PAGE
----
Religions are not charities by definition

According to Australia’s antiquated legal definition of charity, anything and everything that religious organisations do is deemed charitable and therefore qualifies for tax concessions. This ranges from their commercial operations to their “prayerful intervention”. Yet there are other aspects to the current definition of charity, such as relieving poverty, that would be sufficient to encompass the genuinely charitable activities of religious bodies.

In a submission to the Treasury Department’s consultation into “A Definition of Charity”, the Secular Party has said that it is high time the “advancement of religion” is removed from the definition of charity in Australia. The current definition causes numerous anomalies, due to the fact that religions’ activities are not always a public benefit, are not always charitable, and should not be treated as such.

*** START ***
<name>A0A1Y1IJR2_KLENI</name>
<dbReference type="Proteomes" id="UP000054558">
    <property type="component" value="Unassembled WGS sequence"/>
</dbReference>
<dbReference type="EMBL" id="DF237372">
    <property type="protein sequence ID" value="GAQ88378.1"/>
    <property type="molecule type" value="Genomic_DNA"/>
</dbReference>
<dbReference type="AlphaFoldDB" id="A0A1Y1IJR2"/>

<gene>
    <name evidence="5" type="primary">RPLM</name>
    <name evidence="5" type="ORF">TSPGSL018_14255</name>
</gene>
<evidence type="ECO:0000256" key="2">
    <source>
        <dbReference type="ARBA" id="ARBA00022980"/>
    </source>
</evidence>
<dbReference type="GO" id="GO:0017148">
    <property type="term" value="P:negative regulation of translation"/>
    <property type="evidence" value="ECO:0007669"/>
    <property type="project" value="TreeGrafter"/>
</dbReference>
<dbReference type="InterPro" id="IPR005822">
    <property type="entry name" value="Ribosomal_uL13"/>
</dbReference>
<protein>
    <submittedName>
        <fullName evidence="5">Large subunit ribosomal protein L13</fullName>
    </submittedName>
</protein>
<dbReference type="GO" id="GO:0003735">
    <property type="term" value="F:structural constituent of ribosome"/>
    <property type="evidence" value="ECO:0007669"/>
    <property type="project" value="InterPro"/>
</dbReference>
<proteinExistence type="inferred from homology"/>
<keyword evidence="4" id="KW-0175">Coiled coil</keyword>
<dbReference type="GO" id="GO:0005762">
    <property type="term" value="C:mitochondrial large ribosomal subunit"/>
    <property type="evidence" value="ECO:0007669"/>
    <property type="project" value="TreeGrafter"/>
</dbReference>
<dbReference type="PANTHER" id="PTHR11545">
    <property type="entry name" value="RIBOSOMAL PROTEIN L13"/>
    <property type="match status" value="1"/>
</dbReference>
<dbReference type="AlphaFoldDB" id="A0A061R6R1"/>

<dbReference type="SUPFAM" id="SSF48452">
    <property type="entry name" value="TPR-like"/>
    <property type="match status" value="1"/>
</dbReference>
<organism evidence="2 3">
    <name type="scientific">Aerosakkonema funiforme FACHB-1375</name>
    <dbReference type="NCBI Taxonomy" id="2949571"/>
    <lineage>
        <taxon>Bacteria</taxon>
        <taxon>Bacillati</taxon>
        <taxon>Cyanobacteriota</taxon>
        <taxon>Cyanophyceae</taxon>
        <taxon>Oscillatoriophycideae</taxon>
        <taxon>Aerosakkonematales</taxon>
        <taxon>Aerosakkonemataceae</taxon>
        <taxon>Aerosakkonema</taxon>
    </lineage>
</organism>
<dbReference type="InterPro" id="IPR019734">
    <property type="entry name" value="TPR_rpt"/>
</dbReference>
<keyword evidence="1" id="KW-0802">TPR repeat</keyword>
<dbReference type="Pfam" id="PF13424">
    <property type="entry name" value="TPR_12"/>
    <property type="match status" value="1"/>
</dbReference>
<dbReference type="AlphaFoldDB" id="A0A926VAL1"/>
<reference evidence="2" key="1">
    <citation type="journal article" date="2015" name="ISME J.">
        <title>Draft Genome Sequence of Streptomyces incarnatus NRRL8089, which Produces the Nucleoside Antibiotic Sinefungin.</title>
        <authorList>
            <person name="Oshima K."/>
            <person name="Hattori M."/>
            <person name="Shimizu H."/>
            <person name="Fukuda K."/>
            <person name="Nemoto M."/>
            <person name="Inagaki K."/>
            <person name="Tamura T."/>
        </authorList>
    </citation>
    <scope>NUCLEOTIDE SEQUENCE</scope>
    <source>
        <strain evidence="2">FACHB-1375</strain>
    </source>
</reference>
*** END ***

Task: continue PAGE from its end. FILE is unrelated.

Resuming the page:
A further issue is that, in order for the current legal definition to operate, a legal definition of religion is also required. This produces additional curiosities, such as the High Court’s definition of religion as something that encompasses a belief in a “supernatural principle”. Such a definition involves “the intersection of the undetectable and the immeasurable”, the submission says, and should not be the basis of Australian law.

The quest for truth, as can best be determined on the basis of reason and evidence, should be the basis of law. The legal definition of charity should be based on justice, not on outdated tradition or superstition.

Read the submission.

Nov 17, 2012

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